¶27. Finding that the trial court analyzed the indicia-of-reliability factors with regard to the statements of S.J. and H.L. to their great-grandmother, we hold that the trial court did not abuse its discretion in ruling the statements admissible.
¶28. With regard to S.J.'s video-recorded statements to the interviewer at the CEC, the trial court, after adjudicating S.J. a child of tender years, made the following ruling:
[T]he last thing for me to consider is the reliability of the statements. I have considered all of those things. From reviewing the statements and the testimony, I detect no apparent motive on the declarant's part to lie. I see that the time of declaration was just a little over two months, I guess March, April, May, a little over two months from the date of the episode; therefore, also the possibility of the declarant's recollection being remote is not true.
According to the statement that was made, the disclosure, this disclosure was occurring after the Defendant had moved out, that she moved out, that apparently the Defendant moved out and within a week after the initial report was made by [S.J.] to her mom and the Defendant was not living with the mom at the time.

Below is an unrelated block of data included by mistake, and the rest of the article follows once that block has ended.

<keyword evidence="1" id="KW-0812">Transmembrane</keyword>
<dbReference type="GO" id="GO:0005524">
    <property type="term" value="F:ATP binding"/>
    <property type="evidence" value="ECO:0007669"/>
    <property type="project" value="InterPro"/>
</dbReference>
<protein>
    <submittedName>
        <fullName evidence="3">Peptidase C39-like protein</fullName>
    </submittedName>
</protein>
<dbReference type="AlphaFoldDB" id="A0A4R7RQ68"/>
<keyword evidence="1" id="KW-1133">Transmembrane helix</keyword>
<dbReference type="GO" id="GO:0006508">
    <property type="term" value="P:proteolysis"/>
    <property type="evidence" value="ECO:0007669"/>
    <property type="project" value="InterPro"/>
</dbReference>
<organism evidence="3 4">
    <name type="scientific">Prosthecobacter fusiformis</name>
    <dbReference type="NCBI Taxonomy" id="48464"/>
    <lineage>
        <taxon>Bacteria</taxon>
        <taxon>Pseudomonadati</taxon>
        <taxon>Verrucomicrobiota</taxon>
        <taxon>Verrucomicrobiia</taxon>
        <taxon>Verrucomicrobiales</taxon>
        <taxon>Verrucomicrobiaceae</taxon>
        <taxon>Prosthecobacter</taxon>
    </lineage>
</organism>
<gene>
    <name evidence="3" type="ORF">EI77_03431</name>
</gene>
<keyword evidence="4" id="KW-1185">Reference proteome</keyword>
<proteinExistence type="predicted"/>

[S.J.] indicated that the Defendant had made threats to her not to tell. All of these things makes the timing of this disclosure more trustworthy. There is a certainty that these statements were made. The State will attempt to introduce or record it on the video, so those things are made. This was an independent person. This is not someone that was connected to the witness. I find nothing about [the interviewer] that would cause me to question her credibility. Again, this is not a person that at this point or apparently the State attempts to introduce as an expert.
I reviewed the video. I do not find the techniques used by [the interviewer] to be suggestive; and all things added together, [S.J.]'s age, knowledge and experience make it unlikely that she fabricated the details of these statements that she made to [the interviewer].
So for all those reasons, I find that the statements that [S.J.] made to [the interviewer] on May the 14th, 2012, are not excluded by the hearsay rule as a result of the application of 803(25).
Further, the Court observed the video of S.J.'s statement: " My watching of the video confirmed for me that mentally and emotionally she was, in fact, of tender years at the time of this disclosure statement was made, so I find that she was, in fact, of tender years." The video recording of the interview conducted by the interviewer of S.J. was published to the jury, over the objection of Cook's attorney. With no objection from the State, the video recording of the interview conducted by the interviewer of H.L. was introduced into evidence and was published to the jury by Cook's attorney during cross examination of the interviewer.